Please E-mail suggested additions, comments and/or corrections to Kent@MoreLaw.Com.
Case Style: The Upper Deck Company v. American International Specialty Lines Insurance Company
Case Number: 07-56070
Judge: Per Curiam
Court: United States Court of Appeals for the Ninth Circuit on appeal from the Southern District of California, San Diego County
Plaintiff's Attorney: Duke F. Wahlquist, Rutan & Tucker, LLP, Costa Mesa, California, for the plaintiffs-appellants.
Defendant's Attorney: Peter A. Stroili, D’Amato & Lynch, LLP, New York, New York, (argued); Jeffry A. Miller, Lewis Brisbois Bisgaard & Smith LLP, San Diego, California, for the defendant-appellee.
Description: This appeal arises out of an insurance policy that The Upper Deck Corporation (“Upper Deck”), purchased from American International Specialty Lines Insurance Company (“AISLIC”). The policy insured a tax strategy that KPMG, an accounting firm, developed for Upper Deck. The IRS investigated the tax strategy and determined that it constituted an improper tax shelter. Upper Deck then settled with the IRS for $80 million in back taxes and interest, and with the California Franchise Tax Board for $17 million in back taxes and interest.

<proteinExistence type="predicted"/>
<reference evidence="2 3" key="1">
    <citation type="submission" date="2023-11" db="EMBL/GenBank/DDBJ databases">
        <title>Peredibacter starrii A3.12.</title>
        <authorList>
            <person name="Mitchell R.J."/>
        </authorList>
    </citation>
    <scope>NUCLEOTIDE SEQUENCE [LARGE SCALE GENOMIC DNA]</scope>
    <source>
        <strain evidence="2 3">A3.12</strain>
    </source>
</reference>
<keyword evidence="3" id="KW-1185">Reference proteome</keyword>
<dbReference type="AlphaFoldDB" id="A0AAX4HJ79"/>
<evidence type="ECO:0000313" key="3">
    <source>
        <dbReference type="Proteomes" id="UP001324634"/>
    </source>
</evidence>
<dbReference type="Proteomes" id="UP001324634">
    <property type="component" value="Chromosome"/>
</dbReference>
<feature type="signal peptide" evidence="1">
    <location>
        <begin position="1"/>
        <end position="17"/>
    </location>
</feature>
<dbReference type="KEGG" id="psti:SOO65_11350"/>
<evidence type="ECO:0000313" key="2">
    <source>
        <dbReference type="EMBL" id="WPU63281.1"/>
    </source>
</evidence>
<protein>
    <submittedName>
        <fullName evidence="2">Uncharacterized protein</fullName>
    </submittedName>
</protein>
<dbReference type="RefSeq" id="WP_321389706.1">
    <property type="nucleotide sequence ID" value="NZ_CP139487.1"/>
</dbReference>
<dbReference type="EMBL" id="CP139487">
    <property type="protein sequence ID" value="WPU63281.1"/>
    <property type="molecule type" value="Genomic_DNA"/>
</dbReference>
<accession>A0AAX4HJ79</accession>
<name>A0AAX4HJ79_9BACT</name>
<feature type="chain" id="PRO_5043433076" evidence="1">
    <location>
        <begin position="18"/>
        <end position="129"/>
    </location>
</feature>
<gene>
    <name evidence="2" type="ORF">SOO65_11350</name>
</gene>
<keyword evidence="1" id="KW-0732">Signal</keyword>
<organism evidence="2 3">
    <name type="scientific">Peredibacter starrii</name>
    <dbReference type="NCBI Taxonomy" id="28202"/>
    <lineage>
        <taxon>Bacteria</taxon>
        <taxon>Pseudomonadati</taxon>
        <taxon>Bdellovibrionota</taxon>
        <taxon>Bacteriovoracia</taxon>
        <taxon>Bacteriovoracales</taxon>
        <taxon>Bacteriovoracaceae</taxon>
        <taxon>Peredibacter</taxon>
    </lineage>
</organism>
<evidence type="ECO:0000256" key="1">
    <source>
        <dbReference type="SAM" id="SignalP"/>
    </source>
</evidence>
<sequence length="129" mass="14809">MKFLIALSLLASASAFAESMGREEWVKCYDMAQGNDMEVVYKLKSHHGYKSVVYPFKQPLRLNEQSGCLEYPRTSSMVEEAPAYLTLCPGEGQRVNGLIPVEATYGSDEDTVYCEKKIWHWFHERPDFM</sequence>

After AISLIC rejected Upper Deck’s claim that the policy covered the loss incurred as a result of the settlement, Upper Deck and its Chief Executive Officer, Richard McWilliam, filed a complaint in the United States District Court for the Southern District of California seeking, inter alia, a declaratory judgment that the policy issued by AISLIC covered the loss. Subsequently, the district court granted AISLIC’s motion to compel arbitration.
A three-member panel of arbitrators held that Upper Deck and McWilliam were not entitled to coverage because Upper Deck had abandoned the tax strategy that AISLIC had insured. The district court confirmed the arbitration award.
Upper Deck Co. v. Am. Int’l Specialty Lines Ins. Co., 495 F.Supp.2d 1092, 1104 (S.D. Cal. 2007). Upper Deck and McWilliam appeal. We affirm for substantially the same reasons stated in the opinion of the district court, except for its discussion of the arbitrators’ reliance on the failure of McWilliam to comply with § 9(b) of the policy. Id. at 1096-1104.
We do not reach that issue because we agree with the district court that the alternative grounds for the arbitrators’ award “drew [their] essence from the [p]olicy and plausibly interpreted [it].” Id. at 1104.
* * *